these transactions. They will know I then read the letter, dated Sandal, well, what to do; and they will feel 19. March, 1833; and signed Josept how much they owe to Captain Wood Wood. The letter stated that the Whig in this case. Indeed, the whole country and Tory faction of Wakefield had owes a good deal to him : it is an exunited, and had got up a protest signed ample worthy of being followed : one by about 140; that one of those who exposure of this sort is worth a score of had signed it had told the writer of the petitions ; because it shows the dread letter that he hated the bill as much as which the enemies of our liberties have he did, but that he feared the resigna of the power of the petitions them. tion of Earl Grey more than any other selves :'it shows our eneinies in their ealanaity; that the protest had, as the true light; it unmasks them, and does writer understood, been hawked about good in all sorts of ways. by two attorneys, friends of Lord Mor- I shall here insert the very peta and Mr. STRICKLAND, to prop up speech of my colleague, Nr. Fieldén, whose votes in the House -the writer which was heard with the greatest at suspected to be the object of the pro- tention, and, I may say, the greatest test : that the public meeting was called adıniration. At the close of it a gen. by the constable, in consequence of tlernan of great experience and of extraa requisition, signed by Mr. Waterton, ordinary talent himself, whispered me, of Walton Hall, by the writer himself, and said : “ You are fortunate in a and by other gentlemen, who might lay colleague, Mr. Cobbett: that is the as good a claim at least, to“ respecta very hest speech that I ever heard bility” as the best of the protestors : that" delivered in Parliament; so plain, 80 the meeting was numerously attended, “ clear, not one word too maliy nor and that though some of the protestors “ one word too few."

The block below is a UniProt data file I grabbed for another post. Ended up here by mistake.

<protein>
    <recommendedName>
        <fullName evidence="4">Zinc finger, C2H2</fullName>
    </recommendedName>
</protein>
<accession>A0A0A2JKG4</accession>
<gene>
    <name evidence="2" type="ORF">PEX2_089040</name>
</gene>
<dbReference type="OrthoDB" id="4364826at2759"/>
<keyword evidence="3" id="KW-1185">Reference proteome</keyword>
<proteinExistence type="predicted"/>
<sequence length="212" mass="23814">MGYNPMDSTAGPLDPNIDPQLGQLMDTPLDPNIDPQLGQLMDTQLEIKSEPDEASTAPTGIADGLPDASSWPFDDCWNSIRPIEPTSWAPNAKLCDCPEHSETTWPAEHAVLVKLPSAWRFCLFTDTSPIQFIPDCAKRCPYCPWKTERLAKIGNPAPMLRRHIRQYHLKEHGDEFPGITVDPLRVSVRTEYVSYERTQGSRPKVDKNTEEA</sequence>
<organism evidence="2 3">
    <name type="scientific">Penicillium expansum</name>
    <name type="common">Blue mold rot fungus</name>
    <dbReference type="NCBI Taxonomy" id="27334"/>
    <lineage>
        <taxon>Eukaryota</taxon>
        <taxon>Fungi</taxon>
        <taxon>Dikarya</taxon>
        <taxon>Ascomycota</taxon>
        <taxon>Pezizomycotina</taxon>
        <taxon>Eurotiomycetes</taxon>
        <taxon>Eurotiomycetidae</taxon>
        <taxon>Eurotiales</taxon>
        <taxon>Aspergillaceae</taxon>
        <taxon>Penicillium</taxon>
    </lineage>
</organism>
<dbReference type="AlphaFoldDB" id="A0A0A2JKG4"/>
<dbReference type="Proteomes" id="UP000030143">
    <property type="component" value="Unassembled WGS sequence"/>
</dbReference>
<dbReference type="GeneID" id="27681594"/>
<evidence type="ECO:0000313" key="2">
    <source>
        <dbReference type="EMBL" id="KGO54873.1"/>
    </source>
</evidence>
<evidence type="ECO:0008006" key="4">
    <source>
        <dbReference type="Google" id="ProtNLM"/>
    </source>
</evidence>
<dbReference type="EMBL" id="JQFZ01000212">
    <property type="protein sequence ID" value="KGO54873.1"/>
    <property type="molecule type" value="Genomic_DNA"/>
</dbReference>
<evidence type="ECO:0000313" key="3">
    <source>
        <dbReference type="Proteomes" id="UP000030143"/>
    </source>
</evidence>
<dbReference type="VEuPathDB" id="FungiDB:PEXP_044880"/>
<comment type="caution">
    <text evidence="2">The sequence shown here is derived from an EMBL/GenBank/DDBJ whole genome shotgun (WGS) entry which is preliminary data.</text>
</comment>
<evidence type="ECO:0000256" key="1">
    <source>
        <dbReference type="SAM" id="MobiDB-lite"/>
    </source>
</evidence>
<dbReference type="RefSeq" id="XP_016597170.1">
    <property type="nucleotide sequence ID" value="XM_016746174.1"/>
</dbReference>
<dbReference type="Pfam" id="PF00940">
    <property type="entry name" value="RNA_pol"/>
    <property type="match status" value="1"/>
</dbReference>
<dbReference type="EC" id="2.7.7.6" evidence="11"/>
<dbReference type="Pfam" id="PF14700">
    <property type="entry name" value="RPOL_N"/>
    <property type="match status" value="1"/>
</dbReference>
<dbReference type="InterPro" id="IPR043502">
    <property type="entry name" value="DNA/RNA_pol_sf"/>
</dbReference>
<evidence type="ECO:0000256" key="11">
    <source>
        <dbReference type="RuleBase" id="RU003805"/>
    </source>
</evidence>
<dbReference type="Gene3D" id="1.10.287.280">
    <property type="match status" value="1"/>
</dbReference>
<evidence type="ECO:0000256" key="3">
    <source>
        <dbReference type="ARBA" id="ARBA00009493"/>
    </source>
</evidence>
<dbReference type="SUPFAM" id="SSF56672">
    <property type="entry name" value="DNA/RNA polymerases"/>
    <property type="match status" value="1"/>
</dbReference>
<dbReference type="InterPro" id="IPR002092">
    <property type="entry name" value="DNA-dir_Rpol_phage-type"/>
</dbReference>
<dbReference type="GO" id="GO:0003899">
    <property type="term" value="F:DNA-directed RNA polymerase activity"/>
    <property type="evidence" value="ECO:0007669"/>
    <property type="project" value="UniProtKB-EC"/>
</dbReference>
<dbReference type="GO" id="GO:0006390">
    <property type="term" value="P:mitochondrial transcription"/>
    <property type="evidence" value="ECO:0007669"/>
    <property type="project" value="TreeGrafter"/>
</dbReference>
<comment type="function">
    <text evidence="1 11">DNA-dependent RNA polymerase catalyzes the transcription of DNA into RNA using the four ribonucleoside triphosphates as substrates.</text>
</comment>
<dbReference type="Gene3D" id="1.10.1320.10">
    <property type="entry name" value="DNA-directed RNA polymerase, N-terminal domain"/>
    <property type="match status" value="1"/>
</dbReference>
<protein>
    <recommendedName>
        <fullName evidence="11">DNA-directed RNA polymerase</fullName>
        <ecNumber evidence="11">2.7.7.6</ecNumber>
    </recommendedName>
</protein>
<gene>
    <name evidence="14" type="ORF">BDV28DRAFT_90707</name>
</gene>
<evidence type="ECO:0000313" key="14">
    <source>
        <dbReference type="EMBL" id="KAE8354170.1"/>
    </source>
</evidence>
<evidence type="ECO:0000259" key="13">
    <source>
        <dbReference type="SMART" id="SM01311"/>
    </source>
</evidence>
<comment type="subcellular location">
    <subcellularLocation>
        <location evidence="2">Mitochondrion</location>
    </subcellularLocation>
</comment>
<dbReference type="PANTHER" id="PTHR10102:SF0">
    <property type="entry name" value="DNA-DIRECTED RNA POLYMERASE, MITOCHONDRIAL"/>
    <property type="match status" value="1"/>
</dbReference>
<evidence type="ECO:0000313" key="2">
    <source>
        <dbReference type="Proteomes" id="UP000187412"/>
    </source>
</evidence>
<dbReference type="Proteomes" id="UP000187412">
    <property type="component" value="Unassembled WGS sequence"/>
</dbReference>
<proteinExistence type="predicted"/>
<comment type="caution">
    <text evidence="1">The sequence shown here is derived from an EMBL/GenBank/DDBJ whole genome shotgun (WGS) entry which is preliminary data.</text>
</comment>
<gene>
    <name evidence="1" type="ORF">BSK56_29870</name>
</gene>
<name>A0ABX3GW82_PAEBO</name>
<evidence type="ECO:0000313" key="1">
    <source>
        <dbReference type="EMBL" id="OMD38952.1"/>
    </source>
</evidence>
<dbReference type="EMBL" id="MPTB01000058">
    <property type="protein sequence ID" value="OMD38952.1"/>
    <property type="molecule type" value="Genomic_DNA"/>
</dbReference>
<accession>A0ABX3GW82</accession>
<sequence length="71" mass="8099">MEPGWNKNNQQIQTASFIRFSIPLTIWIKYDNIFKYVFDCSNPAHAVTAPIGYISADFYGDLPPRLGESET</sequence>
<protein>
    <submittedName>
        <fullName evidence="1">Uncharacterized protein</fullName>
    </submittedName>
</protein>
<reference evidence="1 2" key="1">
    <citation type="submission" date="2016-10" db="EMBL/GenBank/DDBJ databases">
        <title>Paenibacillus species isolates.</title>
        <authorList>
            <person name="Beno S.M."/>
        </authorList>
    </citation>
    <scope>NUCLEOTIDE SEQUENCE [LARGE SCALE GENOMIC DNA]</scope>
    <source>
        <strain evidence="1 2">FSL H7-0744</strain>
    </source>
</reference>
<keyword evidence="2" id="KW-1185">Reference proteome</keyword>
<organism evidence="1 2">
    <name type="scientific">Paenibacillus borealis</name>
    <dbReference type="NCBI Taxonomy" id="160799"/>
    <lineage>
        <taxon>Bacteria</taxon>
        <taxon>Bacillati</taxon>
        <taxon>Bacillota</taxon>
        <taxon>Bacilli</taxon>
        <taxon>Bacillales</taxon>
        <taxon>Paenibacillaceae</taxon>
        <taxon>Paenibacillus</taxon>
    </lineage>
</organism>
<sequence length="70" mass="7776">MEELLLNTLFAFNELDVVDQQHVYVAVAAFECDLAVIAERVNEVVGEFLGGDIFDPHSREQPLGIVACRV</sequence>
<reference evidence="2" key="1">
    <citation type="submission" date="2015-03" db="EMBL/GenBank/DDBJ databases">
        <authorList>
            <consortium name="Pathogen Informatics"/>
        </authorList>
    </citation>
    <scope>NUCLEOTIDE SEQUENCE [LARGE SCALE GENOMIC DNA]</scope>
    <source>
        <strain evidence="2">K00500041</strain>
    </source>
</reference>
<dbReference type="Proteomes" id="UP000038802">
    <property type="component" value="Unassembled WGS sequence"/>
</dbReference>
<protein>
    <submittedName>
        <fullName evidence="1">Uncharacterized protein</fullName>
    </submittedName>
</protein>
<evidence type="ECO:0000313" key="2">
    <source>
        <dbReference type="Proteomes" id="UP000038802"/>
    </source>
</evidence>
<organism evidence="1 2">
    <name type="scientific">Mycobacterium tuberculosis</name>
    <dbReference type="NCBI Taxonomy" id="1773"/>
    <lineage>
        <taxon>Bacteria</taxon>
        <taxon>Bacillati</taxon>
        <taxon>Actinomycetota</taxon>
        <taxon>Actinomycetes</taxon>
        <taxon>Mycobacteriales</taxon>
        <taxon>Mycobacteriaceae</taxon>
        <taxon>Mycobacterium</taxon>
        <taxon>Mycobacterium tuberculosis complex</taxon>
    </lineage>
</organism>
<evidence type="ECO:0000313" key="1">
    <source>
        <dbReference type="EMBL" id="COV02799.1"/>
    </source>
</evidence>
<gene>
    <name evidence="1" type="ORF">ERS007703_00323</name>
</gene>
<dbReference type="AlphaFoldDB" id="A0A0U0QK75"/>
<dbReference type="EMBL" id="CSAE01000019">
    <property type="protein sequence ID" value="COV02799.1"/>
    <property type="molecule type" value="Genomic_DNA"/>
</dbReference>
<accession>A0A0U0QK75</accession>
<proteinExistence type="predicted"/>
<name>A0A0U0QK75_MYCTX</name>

re present, notone of them opened his The following is a corrected meuth against the petition : that as Lord Mr. Freuden's speech on Mr. Attwood's 'spet
Peta and Mr. STRICKLAND might motion (made' Thursday, 91. March)